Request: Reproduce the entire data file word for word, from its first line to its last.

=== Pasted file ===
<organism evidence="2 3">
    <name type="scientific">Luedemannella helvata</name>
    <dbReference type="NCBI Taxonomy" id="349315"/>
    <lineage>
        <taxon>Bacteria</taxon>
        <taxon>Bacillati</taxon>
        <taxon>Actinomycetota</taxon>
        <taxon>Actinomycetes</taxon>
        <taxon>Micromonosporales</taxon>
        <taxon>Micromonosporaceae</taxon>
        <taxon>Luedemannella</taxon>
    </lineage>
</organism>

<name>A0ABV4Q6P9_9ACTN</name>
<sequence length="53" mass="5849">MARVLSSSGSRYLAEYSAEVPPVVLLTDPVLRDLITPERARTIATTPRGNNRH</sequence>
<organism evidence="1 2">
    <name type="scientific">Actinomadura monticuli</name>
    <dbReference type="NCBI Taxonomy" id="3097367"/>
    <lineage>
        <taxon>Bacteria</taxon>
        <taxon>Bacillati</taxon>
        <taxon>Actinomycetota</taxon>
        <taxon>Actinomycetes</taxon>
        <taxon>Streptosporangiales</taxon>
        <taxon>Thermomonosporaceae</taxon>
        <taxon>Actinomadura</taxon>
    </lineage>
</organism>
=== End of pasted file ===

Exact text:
<organism evidence="2 3">
    <name type="scientific">Luedemannella helvata</name>
    <dbReference type="NCBI Taxonomy" id="349315"/>
    <lineage>
        <taxon>Bacteria</taxon>
        <taxon>Bacillati</taxon>
        <taxon>Actinomycetota</taxon>
        <taxon>Actinomycetes</taxon>
        <taxon>Micromonosporales</taxon>
        <taxon>Micromonosporaceae</taxon>
        <taxon>Luedemannella</taxon>
    </lineage>
</organism>

<name>A0ABV4Q6P9_9ACTN</name>
<sequence length="53" mass="5849">MARVLSSSGSRYLAEYSAEVPPVVLLTDPVLRDLITPERARTIATTPRGNNRH</sequence>
<organism evidence="1 2">
    <name type="scientific">Actinomadura monticuli</name>
    <dbReference type="NCBI Taxonomy" id="3097367"/>
    <lineage>
        <taxon>Bacteria</taxon>
        <taxon>Bacillati</taxon>
        <taxon>Actinomycetota</taxon>
        <taxon>Actinomycetes</taxon>
        <taxon>Streptosporangiales</taxon>
        <taxon>Thermomonosporaceae</taxon>
        <taxon>Actinomadura</taxon>
    </lineage>
</organism>